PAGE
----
IJCRR - Vol 05 Issue 16, August
Date of Publication: 28-Aug-2013
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DUPLEX APPENDIX: A MORPHOLOGICAL, EMBRYOLOGICAL AND APPLIED ASPECT
Author: Vandana Dave, Hitendra Kumar Loh, Avinash Thakur, Rajesh Kumar Suri
Abstract:The vermiform appendix has been noted as a vestigial structure that has lost most of its original functions through the process of evolution. Duplication of appendix is extremely rare congenital entity which can be related with other anomalies of gastrointestinal tract. Double appendix represents a challenging clinical scenario in cases of right lower quadrant pain. In the present study we report a peculier case of double appendix. Understanding of appendiceal duplication is essential for clinicians to prevent acute and serious intestinal, genitourinary conditions; for surgeons performing surgeries and for medico legal connotations.
Keywords: vermiform appendix, vestigeal, appendicitis, double appendix.
The vermiform appendix is positioned at the commencement of the large gut and has the same basic structure. It is an elongated tubular cul-desac connected to the caecum situated in the right iliac fossa of the abdomen. Though proposed as vestigeal in humans after losing its original functions during evolution, it still serves as a significant lymphoid organ. Large masses of confluent lymphatic nodules in the walls of appendix contain germinal centers for local defense against infection and make up a part of Gut Associated Lymphoid Tissue (GALT). It is presumed that these are homolog of the avian bursa of fabricus related to the acquisition of immunological competence by certain lymphocytes. In lower mammals particularly herbivores, the caecum and appendix are large and significant sites of digestion of cellulose by symbiotic bacteria1 . Though the length and position of the appendix exhibit normal anatomical variations, its duplication is a rare occurrence reported with an incidence of 0.004% 2 . The first case of appendix duplex was reported in a female patient who had associated anomalies of duplication of entire large bowel, two uteri with two vaginae, ectopia vesicae and exomphalos3 . Most anomalies of appendix have been observed in adults and most were noticed incidentally during surgery not primarily involving the appendix 4 . The complications that might arise from an unidentified duplicate appendix may have serious, life-threatening consequences for the patient.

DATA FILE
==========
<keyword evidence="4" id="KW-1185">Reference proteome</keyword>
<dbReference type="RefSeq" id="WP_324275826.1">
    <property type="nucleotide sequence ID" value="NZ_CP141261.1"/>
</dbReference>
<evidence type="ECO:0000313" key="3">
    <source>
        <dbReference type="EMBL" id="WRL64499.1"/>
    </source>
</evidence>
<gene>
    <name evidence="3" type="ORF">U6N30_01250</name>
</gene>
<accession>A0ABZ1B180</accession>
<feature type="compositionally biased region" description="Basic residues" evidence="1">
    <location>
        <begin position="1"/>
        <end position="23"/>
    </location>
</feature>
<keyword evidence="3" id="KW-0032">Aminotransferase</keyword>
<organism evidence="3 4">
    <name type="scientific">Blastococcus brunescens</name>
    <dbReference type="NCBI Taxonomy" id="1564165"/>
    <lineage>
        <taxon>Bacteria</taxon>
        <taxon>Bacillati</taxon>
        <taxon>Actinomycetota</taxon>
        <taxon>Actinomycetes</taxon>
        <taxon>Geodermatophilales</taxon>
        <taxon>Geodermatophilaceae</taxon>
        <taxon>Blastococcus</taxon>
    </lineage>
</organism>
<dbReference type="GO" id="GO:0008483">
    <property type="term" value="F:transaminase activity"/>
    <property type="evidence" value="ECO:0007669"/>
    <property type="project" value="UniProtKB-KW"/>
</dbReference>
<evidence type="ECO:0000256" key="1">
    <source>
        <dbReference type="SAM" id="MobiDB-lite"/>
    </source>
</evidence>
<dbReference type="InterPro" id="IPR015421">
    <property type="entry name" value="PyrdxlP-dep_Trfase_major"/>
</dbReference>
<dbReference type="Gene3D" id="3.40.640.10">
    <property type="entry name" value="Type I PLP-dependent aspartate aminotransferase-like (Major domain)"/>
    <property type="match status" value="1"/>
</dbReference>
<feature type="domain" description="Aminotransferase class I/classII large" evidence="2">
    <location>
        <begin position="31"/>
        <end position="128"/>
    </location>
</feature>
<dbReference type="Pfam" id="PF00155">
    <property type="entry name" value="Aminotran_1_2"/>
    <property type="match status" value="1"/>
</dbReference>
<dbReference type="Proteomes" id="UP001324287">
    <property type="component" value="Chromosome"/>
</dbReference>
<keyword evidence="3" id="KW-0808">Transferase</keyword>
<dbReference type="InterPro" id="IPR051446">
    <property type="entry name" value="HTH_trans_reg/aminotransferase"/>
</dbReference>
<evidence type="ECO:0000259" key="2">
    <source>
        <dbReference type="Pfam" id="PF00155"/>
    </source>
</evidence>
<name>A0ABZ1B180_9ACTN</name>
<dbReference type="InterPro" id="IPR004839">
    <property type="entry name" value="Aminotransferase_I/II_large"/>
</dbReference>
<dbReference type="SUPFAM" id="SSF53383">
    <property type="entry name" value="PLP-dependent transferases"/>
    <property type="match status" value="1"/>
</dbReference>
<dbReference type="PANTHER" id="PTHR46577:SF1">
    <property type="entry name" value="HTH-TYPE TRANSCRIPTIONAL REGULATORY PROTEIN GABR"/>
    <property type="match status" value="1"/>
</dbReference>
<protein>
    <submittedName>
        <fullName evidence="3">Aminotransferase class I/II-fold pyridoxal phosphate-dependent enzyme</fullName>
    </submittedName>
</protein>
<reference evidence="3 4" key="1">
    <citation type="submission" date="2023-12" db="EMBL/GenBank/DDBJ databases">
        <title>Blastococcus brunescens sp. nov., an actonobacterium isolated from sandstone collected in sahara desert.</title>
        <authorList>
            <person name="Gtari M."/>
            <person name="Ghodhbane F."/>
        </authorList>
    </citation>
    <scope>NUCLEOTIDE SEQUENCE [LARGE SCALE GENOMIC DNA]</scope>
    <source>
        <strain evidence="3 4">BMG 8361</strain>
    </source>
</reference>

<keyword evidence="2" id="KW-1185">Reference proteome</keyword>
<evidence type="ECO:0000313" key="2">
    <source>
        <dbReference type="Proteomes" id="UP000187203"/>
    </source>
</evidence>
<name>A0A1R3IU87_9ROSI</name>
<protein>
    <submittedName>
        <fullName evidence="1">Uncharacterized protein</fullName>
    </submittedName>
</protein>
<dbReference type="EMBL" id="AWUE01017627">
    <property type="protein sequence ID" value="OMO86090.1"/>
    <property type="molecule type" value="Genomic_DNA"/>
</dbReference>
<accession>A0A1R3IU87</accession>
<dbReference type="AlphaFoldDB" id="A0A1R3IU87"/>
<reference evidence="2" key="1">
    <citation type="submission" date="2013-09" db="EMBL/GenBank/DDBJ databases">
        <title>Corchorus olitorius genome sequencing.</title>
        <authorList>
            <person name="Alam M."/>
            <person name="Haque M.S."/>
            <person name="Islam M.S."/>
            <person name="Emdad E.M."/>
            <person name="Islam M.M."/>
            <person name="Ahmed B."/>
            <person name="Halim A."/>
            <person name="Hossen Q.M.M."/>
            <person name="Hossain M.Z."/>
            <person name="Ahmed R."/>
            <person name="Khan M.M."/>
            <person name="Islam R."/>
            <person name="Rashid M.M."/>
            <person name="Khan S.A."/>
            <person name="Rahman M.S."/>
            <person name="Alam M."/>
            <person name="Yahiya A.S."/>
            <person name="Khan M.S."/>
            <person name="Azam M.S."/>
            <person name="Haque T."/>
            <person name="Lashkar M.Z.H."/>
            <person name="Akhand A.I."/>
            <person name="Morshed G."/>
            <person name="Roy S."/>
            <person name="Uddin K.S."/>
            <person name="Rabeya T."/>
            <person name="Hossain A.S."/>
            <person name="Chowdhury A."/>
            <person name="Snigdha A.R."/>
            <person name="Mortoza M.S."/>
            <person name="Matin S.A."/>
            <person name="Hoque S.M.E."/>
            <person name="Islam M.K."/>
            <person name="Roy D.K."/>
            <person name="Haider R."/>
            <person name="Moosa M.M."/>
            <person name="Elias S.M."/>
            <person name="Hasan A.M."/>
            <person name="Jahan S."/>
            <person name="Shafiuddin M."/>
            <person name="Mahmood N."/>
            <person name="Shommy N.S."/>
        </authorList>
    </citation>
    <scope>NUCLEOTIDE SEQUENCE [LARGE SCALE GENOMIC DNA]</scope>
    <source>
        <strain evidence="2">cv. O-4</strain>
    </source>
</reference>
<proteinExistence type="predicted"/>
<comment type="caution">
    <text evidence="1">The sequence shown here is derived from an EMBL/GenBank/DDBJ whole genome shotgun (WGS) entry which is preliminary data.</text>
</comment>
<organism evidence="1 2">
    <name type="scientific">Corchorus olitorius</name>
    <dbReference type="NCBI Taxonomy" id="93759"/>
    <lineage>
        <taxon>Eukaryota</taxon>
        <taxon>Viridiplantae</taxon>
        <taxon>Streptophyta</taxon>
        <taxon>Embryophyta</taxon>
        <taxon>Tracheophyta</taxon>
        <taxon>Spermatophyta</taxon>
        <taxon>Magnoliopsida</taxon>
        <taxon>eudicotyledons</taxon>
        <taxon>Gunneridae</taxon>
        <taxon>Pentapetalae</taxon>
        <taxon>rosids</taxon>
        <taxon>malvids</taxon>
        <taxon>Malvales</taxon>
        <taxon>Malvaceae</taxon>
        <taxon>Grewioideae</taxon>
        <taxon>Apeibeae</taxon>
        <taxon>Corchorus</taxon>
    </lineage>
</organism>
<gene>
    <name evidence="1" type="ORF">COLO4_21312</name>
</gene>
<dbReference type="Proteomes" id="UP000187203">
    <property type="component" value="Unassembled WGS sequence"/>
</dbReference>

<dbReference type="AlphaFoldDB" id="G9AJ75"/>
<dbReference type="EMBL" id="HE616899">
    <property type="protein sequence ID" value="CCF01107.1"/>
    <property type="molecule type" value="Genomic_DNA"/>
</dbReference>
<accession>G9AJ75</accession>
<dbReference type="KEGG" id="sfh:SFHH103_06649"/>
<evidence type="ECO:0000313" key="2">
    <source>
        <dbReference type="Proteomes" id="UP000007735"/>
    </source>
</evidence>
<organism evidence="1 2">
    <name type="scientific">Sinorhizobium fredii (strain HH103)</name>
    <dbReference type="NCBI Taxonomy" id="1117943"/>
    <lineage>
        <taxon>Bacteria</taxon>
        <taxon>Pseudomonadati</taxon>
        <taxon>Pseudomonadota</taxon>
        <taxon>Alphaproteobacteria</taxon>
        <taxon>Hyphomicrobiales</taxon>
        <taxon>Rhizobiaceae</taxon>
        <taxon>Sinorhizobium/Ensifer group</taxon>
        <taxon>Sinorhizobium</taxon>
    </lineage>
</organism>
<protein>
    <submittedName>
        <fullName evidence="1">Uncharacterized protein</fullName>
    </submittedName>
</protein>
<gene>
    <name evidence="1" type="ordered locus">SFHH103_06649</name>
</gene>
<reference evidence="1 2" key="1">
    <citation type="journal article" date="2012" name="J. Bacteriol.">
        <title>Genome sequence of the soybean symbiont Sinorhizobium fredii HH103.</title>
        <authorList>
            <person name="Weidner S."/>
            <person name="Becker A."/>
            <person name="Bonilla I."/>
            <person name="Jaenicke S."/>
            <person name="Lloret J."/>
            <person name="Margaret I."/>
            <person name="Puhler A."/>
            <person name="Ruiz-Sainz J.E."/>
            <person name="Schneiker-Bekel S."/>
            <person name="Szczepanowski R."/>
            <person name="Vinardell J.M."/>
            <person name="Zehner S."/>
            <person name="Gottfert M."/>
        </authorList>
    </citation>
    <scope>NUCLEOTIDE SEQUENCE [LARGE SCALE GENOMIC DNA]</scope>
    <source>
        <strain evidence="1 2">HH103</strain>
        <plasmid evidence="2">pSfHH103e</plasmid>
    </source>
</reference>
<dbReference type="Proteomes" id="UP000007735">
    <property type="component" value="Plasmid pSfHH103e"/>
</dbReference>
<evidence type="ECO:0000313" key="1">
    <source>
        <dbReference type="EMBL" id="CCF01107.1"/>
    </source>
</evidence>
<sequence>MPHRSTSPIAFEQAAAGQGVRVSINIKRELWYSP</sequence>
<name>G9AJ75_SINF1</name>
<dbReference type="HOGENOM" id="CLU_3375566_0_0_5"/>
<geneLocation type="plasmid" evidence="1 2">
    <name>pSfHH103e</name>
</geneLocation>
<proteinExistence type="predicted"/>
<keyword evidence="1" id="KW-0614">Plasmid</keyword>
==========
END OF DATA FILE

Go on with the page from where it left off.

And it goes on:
Initially the appendix is a tiny diverticulum of the caecum. It increases rapidly in length. At birth it is relatively a long tube arising from the distal caecal end. After birth the right wall of the caecum grows excessively and pushes the appendix medially5 . The appendix is subject to considerable, positional variations. It may pass posterior to the caecum (retrocaecal appendix) or colon (retrocolic appendix) or it may descend on the pelvic brim (pelvic appendix). Although In majority of people (64%), it is retrocaecal in position5 .
During routine dissection hall teaching curriculum of medical undergraduates, two appendices, normal and accessory were identified in a 56 years old male Indian cadaver. The normal appendix was subcaecal in position situated 2 cms below the ileocaecal junction and had a patent lumen. This appendix measured 3.1 cms in length from its base to the tip. The maximum outer diameter using vernier calipers was 0.9 cms. The accessory appendix was positioned at iliocaecal junction along the taenia line. It was smaller than the normal appendix and measured 2.6 cms in length from its base to the tip. The maximum outer diameter measured 0.4 cms. It was found in promonteric position. The lumen of this accessory appendix was obliterated. Both the appendices had mesoappendix containing appendicular artery at their free margin. The respective appendicular arteries were branches of iliocolic artery. Histologically, both appendices revealed normal mucosa, submucosa, muscularis externa and serosa.